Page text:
A statement from University of Adelaide said researchers from Osaka University, Japan, and its own staff had collaborate to produce the new multiplexer from pure silicon. It is meant to handle terahertz-range communications in the 300GHz band.
"In order to control the great spectral bandwidth of terahertz waves, a multiplexer, which is used to split and join signals, is critical for dividing the information into manageable chunks that can be more easily processed and so can be transmitted faster from one device to another," said associate professor Withawat Withayachumnankul from the University of Adelaide's School of Electrical and Electronic Engineering.
Schematic of the integrated multiplexer, showing broadband terahertz light being split into four different wavelengths, where each is capable of carrying digital information.
"Until now, compact and practical multiplexers have not been developed for the terahertz range. The new terahertz multiplexers, which are economical to manufacture, will be extremely useful for ultra-broadband wireless communications.
The statement said as machines began to communicate with each other in the Internet of Things there would be a need for more powerful wireless networks able to transfer large volumes of data fast.
The university said terahertz waves are part of the electromagnetic spectrum that has a raw spectral bandwidth much broader than conventional wireless communications, which is based upon microwaves.
Experimentation with the multiplexer, showing connection to external systems. The multiplexer does not have any form of supporting substrate.
It said the team had developed ultra-compact and efficient terahertz multiplexers due to a novel optical tunnelling process.
"A typical four-channel optical multiplexer might span more than 2000 wavelengths. This would be about two meters in length in the 300-GHz band," said lead author Dr Daniel Headland from the University of Osaka.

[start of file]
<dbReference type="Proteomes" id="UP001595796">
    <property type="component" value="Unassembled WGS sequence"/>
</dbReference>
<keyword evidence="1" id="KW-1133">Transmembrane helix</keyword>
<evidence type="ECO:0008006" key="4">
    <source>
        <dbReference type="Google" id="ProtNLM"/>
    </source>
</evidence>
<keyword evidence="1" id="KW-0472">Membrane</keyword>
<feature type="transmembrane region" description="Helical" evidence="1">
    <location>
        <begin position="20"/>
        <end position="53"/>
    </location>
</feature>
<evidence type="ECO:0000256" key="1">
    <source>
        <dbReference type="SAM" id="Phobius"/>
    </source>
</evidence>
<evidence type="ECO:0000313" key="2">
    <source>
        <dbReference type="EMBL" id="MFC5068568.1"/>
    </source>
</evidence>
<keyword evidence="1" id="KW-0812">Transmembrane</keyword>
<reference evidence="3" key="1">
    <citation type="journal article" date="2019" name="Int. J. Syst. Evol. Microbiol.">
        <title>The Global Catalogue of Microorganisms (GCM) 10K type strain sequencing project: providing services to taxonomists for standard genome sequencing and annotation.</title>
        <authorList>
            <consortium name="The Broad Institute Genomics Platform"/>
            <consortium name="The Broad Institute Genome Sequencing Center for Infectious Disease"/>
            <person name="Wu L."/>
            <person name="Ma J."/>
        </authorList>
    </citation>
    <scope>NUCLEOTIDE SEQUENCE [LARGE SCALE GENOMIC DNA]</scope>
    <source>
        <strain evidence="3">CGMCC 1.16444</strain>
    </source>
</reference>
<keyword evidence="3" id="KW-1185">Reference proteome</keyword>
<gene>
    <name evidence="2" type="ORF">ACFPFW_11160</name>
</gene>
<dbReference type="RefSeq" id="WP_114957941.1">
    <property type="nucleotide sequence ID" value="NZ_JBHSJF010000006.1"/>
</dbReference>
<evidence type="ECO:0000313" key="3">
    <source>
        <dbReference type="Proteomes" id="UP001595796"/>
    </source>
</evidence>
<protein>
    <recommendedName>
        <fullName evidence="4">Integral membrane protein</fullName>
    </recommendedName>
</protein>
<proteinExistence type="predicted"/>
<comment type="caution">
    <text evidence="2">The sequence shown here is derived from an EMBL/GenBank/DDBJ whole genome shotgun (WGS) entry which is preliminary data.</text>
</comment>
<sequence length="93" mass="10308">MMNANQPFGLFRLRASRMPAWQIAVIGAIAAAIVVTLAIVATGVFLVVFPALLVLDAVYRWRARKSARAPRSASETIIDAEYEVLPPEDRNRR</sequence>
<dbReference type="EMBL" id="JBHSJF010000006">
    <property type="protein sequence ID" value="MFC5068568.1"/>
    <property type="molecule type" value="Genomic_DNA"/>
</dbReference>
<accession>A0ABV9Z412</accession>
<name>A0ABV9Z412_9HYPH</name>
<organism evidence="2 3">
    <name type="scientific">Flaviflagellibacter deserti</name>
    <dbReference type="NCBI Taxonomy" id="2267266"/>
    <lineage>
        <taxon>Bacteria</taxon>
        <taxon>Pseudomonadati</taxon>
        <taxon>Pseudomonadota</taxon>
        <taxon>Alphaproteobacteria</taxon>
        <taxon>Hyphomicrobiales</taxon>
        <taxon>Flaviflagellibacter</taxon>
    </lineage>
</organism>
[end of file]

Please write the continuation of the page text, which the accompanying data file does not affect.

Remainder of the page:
"Our device is merely 25 wavelengths across, which offers dramatic size reduction by a factor of 6000."
The new multiplexer covers a spectral bandwidth that is more than 30 times the total spectrum allocated in Japan for 4G/LTE and 5G combined. As bandwidth is related to data rate, ultra-high-speed digital transmission is possible with the new multiplexer.
The chip next to a ruler in order to give an idea of its size. All pictures courtesy University of Adelaide
"Our four-channel multiplexer can potentially support aggregate data rate of 48Gbps, equivalent to that of uncompressed 8K ultra-high definition video being streamed in real time," said associate professor Masayuki Fujita, the team leader from Osaka University.
"To make the entire system portable, we plan to integrate this multiplexer with resonant tunnelling diodes to provide compact, multi-channel terahertz transceivers."
The team used a basic modulation scheme: terahertz power was switched on-and-off to transmit binary data. Higher data rates towards 1Tbps are possible through more advanced techniques.
"The new multiplexer can be mass-produced, just like computer chips, but much simpler. So large-scale market penetration is possible," said Professor Tadao Nagatsuma from Osaka University.
"This would enable applications in 6G and beyond, as well as the Internet of Things, and low-probability-of-intercept communications between compact aircraft such as autonomous drones."